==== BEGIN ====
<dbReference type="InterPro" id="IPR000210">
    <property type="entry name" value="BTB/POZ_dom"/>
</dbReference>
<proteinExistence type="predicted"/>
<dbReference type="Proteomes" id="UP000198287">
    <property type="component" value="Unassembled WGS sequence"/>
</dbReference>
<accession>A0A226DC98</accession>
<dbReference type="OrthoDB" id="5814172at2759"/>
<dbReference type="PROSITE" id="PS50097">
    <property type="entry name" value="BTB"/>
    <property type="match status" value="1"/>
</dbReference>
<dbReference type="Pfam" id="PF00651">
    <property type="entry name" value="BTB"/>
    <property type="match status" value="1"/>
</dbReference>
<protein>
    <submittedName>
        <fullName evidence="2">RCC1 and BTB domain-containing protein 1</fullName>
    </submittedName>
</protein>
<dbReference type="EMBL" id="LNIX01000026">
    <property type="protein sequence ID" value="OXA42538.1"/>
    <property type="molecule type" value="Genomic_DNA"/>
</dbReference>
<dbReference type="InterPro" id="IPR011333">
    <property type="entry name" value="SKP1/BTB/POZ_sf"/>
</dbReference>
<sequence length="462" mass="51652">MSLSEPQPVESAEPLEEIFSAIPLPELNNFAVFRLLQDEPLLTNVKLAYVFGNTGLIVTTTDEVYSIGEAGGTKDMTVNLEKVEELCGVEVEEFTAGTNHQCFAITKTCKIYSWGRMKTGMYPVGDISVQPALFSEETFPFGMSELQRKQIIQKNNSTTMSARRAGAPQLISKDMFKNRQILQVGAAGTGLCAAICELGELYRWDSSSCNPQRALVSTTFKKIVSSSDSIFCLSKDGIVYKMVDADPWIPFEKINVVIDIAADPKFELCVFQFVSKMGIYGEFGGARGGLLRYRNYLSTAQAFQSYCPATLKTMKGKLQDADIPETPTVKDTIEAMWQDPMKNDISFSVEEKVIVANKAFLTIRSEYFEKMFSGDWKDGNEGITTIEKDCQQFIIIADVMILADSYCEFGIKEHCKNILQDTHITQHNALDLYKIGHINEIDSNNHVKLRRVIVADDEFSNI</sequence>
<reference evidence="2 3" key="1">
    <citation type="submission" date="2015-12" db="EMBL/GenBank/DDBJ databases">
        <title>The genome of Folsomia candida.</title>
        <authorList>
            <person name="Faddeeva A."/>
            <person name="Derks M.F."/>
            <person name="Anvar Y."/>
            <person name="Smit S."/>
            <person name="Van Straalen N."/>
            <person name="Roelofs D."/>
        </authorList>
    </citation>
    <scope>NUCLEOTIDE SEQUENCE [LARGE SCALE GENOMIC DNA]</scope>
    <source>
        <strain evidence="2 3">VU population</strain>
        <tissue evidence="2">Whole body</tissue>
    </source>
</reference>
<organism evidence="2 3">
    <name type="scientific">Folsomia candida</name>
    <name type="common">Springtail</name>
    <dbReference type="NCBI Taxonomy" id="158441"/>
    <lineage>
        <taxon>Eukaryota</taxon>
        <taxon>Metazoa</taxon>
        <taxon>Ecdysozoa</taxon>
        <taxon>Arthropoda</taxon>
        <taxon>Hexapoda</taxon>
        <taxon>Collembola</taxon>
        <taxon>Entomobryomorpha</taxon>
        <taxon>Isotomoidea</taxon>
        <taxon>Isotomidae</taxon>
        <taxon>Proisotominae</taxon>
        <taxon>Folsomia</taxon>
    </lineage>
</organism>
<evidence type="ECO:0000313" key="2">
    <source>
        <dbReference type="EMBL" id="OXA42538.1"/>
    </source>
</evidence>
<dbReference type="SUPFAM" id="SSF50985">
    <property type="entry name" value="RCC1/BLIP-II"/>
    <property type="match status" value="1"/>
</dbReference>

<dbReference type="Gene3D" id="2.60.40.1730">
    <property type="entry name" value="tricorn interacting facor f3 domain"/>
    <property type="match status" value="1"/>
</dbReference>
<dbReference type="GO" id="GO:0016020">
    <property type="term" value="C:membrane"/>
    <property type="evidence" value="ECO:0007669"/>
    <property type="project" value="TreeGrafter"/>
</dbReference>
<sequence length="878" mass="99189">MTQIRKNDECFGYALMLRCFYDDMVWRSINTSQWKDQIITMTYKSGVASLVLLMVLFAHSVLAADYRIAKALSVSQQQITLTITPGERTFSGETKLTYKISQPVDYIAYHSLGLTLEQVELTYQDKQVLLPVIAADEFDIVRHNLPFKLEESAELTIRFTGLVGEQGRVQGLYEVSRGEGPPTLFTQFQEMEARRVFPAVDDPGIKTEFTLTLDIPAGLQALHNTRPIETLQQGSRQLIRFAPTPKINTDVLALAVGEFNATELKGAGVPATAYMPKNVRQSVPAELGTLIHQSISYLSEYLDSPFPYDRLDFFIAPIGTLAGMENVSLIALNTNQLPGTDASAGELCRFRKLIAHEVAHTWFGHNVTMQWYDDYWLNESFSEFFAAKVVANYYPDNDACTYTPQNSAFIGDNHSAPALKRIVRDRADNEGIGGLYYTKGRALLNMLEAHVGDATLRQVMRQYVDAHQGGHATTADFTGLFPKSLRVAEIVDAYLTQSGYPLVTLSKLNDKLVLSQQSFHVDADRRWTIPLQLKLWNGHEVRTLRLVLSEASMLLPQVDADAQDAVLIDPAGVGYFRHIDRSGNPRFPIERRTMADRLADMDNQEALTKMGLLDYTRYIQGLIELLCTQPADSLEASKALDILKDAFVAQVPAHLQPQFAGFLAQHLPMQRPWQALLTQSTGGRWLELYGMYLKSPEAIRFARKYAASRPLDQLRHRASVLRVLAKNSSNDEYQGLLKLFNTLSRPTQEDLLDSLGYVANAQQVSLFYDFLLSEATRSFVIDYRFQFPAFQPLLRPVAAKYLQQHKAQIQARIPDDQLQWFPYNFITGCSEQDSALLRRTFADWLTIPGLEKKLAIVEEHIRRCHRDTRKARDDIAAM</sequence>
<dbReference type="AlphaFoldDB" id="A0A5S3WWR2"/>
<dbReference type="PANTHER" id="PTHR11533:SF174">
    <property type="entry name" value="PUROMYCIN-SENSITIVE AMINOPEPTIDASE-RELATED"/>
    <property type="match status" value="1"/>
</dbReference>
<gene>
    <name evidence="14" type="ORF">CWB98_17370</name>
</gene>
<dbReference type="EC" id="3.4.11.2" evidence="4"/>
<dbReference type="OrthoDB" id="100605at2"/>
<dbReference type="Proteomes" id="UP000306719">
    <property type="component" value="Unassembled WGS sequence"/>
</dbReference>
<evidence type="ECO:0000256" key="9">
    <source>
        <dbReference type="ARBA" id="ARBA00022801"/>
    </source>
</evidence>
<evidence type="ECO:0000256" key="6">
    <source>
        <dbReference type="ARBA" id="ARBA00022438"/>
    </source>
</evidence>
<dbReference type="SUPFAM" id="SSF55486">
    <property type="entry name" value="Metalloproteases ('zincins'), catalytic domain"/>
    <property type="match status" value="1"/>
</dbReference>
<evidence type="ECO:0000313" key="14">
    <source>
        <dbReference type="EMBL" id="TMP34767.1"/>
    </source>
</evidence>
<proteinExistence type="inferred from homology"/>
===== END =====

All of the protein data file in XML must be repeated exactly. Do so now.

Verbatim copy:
<dbReference type="InterPro" id="IPR000210">
    <property type="entry name" value="BTB/POZ_dom"/>
</dbReference>
<proteinExistence type="predicted"/>
<dbReference type="Proteomes" id="UP000198287">
    <property type="component" value="Unassembled WGS sequence"/>
</dbReference>
<accession>A0A226DC98</accession>
<dbReference type="OrthoDB" id="5814172at2759"/>
<dbReference type="PROSITE" id="PS50097">
    <property type="entry name" value="BTB"/>
    <property type="match status" value="1"/>
</dbReference>
<dbReference type="Pfam" id="PF00651">
    <property type="entry name" value="BTB"/>
    <property type="match status" value="1"/>
</dbReference>
<protein>
    <submittedName>
        <fullName evidence="2">RCC1 and BTB domain-containing protein 1</fullName>
    </submittedName>
</protein>
<dbReference type="EMBL" id="LNIX01000026">
    <property type="protein sequence ID" value="OXA42538.1"/>
    <property type="molecule type" value="Genomic_DNA"/>
</dbReference>
<dbReference type="InterPro" id="IPR011333">
    <property type="entry name" value="SKP1/BTB/POZ_sf"/>
</dbReference>
<sequence length="462" mass="51652">MSLSEPQPVESAEPLEEIFSAIPLPELNNFAVFRLLQDEPLLTNVKLAYVFGNTGLIVTTTDEVYSIGEAGGTKDMTVNLEKVEELCGVEVEEFTAGTNHQCFAITKTCKIYSWGRMKTGMYPVGDISVQPALFSEETFPFGMSELQRKQIIQKNNSTTMSARRAGAPQLISKDMFKNRQILQVGAAGTGLCAAICELGELYRWDSSSCNPQRALVSTTFKKIVSSSDSIFCLSKDGIVYKMVDADPWIPFEKINVVIDIAADPKFELCVFQFVSKMGIYGEFGGARGGLLRYRNYLSTAQAFQSYCPATLKTMKGKLQDADIPETPTVKDTIEAMWQDPMKNDISFSVEEKVIVANKAFLTIRSEYFEKMFSGDWKDGNEGITTIEKDCQQFIIIADVMILADSYCEFGIKEHCKNILQDTHITQHNALDLYKIGHINEIDSNNHVKLRRVIVADDEFSNI</sequence>
<reference evidence="2 3" key="1">
    <citation type="submission" date="2015-12" db="EMBL/GenBank/DDBJ databases">
        <title>The genome of Folsomia candida.</title>
        <authorList>
            <person name="Faddeeva A."/>
            <person name="Derks M.F."/>
            <person name="Anvar Y."/>
            <person name="Smit S."/>
            <person name="Van Straalen N."/>
            <person name="Roelofs D."/>
        </authorList>
    </citation>
    <scope>NUCLEOTIDE SEQUENCE [LARGE SCALE GENOMIC DNA]</scope>
    <source>
        <strain evidence="2 3">VU population</strain>
        <tissue evidence="2">Whole body</tissue>
    </source>
</reference>
<organism evidence="2 3">
    <name type="scientific">Folsomia candida</name>
    <name type="common">Springtail</name>
    <dbReference type="NCBI Taxonomy" id="158441"/>
    <lineage>
        <taxon>Eukaryota</taxon>
        <taxon>Metazoa</taxon>
        <taxon>Ecdysozoa</taxon>
        <taxon>Arthropoda</taxon>
        <taxon>Hexapoda</taxon>
        <taxon>Collembola</taxon>
        <taxon>Entomobryomorpha</taxon>
        <taxon>Isotomoidea</taxon>
        <taxon>Isotomidae</taxon>
        <taxon>Proisotominae</taxon>
        <taxon>Folsomia</taxon>
    </lineage>
</organism>
<evidence type="ECO:0000313" key="2">
    <source>
        <dbReference type="EMBL" id="OXA42538.1"/>
    </source>
</evidence>
<dbReference type="SUPFAM" id="SSF50985">
    <property type="entry name" value="RCC1/BLIP-II"/>
    <property type="match status" value="1"/>
</dbReference>

<dbReference type="Gene3D" id="2.60.40.1730">
    <property type="entry name" value="tricorn interacting facor f3 domain"/>
    <property type="match status" value="1"/>
</dbReference>
<dbReference type="GO" id="GO:0016020">
    <property type="term" value="C:membrane"/>
    <property type="evidence" value="ECO:0007669"/>
    <property type="project" value="TreeGrafter"/>
</dbReference>
<sequence length="878" mass="99189">MTQIRKNDECFGYALMLRCFYDDMVWRSINTSQWKDQIITMTYKSGVASLVLLMVLFAHSVLAADYRIAKALSVSQQQITLTITPGERTFSGETKLTYKISQPVDYIAYHSLGLTLEQVELTYQDKQVLLPVIAADEFDIVRHNLPFKLEESAELTIRFTGLVGEQGRVQGLYEVSRGEGPPTLFTQFQEMEARRVFPAVDDPGIKTEFTLTLDIPAGLQALHNTRPIETLQQGSRQLIRFAPTPKINTDVLALAVGEFNATELKGAGVPATAYMPKNVRQSVPAELGTLIHQSISYLSEYLDSPFPYDRLDFFIAPIGTLAGMENVSLIALNTNQLPGTDASAGELCRFRKLIAHEVAHTWFGHNVTMQWYDDYWLNESFSEFFAAKVVANYYPDNDACTYTPQNSAFIGDNHSAPALKRIVRDRADNEGIGGLYYTKGRALLNMLEAHVGDATLRQVMRQYVDAHQGGHATTADFTGLFPKSLRVAEIVDAYLTQSGYPLVTLSKLNDKLVLSQQSFHVDADRRWTIPLQLKLWNGHEVRTLRLVLSEASMLLPQVDADAQDAVLIDPAGVGYFRHIDRSGNPRFPIERRTMADRLADMDNQEALTKMGLLDYTRYIQGLIELLCTQPADSLEASKALDILKDAFVAQVPAHLQPQFAGFLAQHLPMQRPWQALLTQSTGGRWLELYGMYLKSPEAIRFARKYAASRPLDQLRHRASVLRVLAKNSSNDEYQGLLKLFNTLSRPTQEDLLDSLGYVANAQQVSLFYDFLLSEATRSFVIDYRFQFPAFQPLLRPVAAKYLQQHKAQIQARIPDDQLQWFPYNFITGCSEQDSALLRRTFADWLTIPGLEKKLAIVEEHIRRCHRDTRKARDDIAAM</sequence>
<dbReference type="AlphaFoldDB" id="A0A5S3WWR2"/>
<dbReference type="PANTHER" id="PTHR11533:SF174">
    <property type="entry name" value="PUROMYCIN-SENSITIVE AMINOPEPTIDASE-RELATED"/>
    <property type="match status" value="1"/>
</dbReference>
<gene>
    <name evidence="14" type="ORF">CWB98_17370</name>
</gene>
<dbReference type="EC" id="3.4.11.2" evidence="4"/>
<dbReference type="OrthoDB" id="100605at2"/>
<dbReference type="Proteomes" id="UP000306719">
    <property type="component" value="Unassembled WGS sequence"/>
</dbReference>
<evidence type="ECO:0000256" key="9">
    <source>
        <dbReference type="ARBA" id="ARBA00022801"/>
    </source>
</evidence>
<evidence type="ECO:0000256" key="6">
    <source>
        <dbReference type="ARBA" id="ARBA00022438"/>
    </source>
</evidence>
<dbReference type="SUPFAM" id="SSF55486">
    <property type="entry name" value="Metalloproteases ('zincins'), catalytic domain"/>
    <property type="match status" value="1"/>
</dbReference>
<evidence type="ECO:0000313" key="14">
    <source>
        <dbReference type="EMBL" id="TMP34767.1"/>
    </source>
</evidence>
<proteinExistence type="inferred from homology"/>